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Paul Wellstone: His passion should be missed by those who won't miss his votes
By Paul M. Weyrich
The Senate will be the poorer because of the untimely death of Sen. Paul Wellstone. No doubt my view will surprise you. I cannot think of an issue on which I agreed with Wellstone. And I never met him. Still, he had passion for what he believed in. The Senate right now lacks passion on either side of the aisle, unless you count the passion of Sen. Robert C. Byrd (D-WV) for bringing federal pork to West Virginia.
Wellstone was against the president's tax cut bill. He insisted on being present for the vote so he could vote against the measure despite being in terrible pain. His colleagues reported that he was in the Democratic cloakroom in tears waiting for the vote, his pain was so acute. He cast his vote and was taken by ambulance to the hospital immediately thereafter.
He was the only Democratic Senator up for re-election to cast a vote against giving President Bush authority to go after Iraq. He told his wife and grown children that that vote might defeat him. Instead, it appeared to have had the opposite effect in liberal Minnesota, where the anti-war sentiment is perhaps the strongest in the nation. Wellstone, who had been trailing his Republican opponent, former St. Paul Mayor Norm Coleman, all summer and into the fall, had opened up a lead. It wasn't much of a lead and he was still under 50 percent, so Coleman might have defeated him but, still, it did give him a boost at this critical point in his campaign.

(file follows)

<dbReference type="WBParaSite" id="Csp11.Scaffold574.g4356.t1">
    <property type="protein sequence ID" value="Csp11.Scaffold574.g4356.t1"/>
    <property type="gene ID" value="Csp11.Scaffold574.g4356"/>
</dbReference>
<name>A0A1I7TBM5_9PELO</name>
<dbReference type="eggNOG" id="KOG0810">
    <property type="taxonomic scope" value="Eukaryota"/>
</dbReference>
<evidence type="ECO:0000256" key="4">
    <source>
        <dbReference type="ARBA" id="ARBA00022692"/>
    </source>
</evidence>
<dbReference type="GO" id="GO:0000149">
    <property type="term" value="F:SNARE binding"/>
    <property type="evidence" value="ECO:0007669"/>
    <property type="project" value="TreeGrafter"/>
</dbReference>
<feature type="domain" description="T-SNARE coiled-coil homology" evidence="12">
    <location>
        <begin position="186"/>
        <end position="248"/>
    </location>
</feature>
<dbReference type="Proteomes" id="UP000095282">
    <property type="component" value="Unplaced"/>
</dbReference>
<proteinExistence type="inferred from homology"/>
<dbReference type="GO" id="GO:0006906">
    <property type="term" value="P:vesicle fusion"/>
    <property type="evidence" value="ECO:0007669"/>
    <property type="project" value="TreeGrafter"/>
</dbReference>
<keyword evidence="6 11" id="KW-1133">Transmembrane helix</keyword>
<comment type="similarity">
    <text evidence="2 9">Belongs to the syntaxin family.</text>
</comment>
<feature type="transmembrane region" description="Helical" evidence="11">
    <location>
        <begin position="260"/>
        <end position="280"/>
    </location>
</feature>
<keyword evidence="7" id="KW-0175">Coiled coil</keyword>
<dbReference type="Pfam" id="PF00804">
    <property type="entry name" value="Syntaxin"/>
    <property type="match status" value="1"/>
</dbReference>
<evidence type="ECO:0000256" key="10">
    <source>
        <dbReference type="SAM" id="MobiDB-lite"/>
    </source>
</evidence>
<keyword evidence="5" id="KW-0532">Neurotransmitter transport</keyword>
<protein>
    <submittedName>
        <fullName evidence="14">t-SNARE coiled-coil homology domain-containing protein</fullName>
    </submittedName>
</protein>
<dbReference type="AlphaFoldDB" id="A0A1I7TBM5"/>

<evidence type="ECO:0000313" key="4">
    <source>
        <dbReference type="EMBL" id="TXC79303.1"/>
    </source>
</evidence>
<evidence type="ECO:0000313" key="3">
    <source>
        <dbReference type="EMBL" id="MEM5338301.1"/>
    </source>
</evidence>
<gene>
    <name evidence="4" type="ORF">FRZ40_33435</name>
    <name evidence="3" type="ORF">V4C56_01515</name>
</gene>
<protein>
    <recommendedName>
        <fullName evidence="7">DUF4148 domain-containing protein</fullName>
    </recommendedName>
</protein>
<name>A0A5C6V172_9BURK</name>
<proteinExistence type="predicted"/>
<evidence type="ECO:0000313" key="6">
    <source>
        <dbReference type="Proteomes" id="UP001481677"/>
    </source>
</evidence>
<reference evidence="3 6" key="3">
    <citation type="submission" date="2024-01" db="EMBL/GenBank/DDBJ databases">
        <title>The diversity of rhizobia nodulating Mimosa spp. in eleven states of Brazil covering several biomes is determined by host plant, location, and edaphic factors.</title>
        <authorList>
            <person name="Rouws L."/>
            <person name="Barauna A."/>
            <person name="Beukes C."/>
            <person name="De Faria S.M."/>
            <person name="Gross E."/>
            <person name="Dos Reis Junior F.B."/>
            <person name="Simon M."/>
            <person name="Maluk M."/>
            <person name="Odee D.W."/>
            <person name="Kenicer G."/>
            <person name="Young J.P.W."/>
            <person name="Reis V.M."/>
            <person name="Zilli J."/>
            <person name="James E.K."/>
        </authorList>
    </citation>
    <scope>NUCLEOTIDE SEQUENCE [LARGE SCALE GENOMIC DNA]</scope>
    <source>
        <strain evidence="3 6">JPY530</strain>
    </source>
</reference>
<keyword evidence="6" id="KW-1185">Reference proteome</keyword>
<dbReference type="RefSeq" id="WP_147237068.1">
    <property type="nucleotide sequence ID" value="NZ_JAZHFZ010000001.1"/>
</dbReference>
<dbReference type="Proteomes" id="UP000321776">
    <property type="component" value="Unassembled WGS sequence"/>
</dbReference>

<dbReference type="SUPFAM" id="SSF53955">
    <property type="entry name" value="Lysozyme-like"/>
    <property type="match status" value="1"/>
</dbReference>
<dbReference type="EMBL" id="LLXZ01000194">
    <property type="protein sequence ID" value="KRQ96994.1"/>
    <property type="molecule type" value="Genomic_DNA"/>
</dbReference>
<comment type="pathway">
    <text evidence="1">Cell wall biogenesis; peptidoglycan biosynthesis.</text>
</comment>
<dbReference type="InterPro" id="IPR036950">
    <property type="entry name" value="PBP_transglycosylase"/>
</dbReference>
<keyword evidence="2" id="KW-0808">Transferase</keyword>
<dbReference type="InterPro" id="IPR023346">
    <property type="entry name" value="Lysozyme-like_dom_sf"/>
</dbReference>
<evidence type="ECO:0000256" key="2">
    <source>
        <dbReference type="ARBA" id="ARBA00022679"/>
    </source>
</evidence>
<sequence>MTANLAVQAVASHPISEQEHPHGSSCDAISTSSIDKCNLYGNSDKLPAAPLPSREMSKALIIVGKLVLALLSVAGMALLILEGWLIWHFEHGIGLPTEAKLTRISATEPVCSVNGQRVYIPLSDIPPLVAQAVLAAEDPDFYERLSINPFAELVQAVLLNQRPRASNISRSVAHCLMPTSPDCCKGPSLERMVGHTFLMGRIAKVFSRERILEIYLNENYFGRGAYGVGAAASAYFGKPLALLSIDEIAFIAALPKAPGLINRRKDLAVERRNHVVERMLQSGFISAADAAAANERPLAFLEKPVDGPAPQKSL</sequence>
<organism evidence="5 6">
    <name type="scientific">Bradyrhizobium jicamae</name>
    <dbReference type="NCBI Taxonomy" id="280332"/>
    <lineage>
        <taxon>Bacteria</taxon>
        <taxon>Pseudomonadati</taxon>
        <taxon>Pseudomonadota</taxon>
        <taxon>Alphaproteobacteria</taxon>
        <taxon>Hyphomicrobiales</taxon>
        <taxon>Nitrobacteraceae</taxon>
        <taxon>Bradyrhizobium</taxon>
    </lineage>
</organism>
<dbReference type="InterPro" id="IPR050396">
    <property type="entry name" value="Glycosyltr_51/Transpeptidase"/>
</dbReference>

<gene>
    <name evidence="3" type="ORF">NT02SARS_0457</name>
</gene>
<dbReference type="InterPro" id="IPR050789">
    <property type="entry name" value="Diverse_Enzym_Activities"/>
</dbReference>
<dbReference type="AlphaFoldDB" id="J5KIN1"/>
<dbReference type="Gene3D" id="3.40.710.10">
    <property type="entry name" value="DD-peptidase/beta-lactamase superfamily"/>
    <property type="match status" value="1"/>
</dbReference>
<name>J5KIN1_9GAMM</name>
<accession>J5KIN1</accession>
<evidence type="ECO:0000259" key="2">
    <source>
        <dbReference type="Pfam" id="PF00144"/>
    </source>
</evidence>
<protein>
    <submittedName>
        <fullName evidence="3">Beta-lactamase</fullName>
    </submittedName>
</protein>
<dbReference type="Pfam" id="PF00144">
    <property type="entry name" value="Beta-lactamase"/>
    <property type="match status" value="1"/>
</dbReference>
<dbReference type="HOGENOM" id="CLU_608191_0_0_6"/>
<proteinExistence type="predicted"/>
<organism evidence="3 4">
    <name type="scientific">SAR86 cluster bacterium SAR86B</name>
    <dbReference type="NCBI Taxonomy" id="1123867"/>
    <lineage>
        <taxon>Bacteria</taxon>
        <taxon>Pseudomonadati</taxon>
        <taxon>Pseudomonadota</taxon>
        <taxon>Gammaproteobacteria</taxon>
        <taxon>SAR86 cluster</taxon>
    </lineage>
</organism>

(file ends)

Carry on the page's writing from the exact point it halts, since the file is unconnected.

There are other Senators in the past who were like Wellstone. Oregon's Wayne Morse comes to mind. The Republican turned independent turned Democrat was an outspoken opponent of the Vietnam war. He was a thorn in Lyndon Johnson's side all during the war as Johnson escalated this unpopular war. Again, I almost never agreed with Morse. Yet he approached the war and other issues with great passion. His comments were always pungent and worth listening to, to understand the ultra-liberal position. Whenever he would come to the Senate floor to speak, some in his own party would make a point of getting up to walk out. That was their loss. Morse was narrowly defeated by Bob Packwood in the 1968 election.
Wellstone was about at the same point as Morse. Some in his own party were uncomfortable with his passion. However, if you wanted to understand where the left was coming from on health care or tax cuts or the war and a myriad of other issues, you needed only to listen to Wellstone.
The vast majority of today's U.S. Senators are passionless. They make statements based on the polls. Or they echo what their president or their party would have them say. Only a few have similar passion. Jesse Helms comes to mind on the other end of the spectrum. Say what you will about Helms, you could always count on the fact that when he said something it was what he believed with his whole heart.
We would have better debates and better public policy if we had more conviction in the Congress. Paul Wellstone will be missed even if his votes will not be. May he and his family rest in a better place. May God have mercy on their souls.
Paul M. Weyrich is Chairman and CEO of the Free
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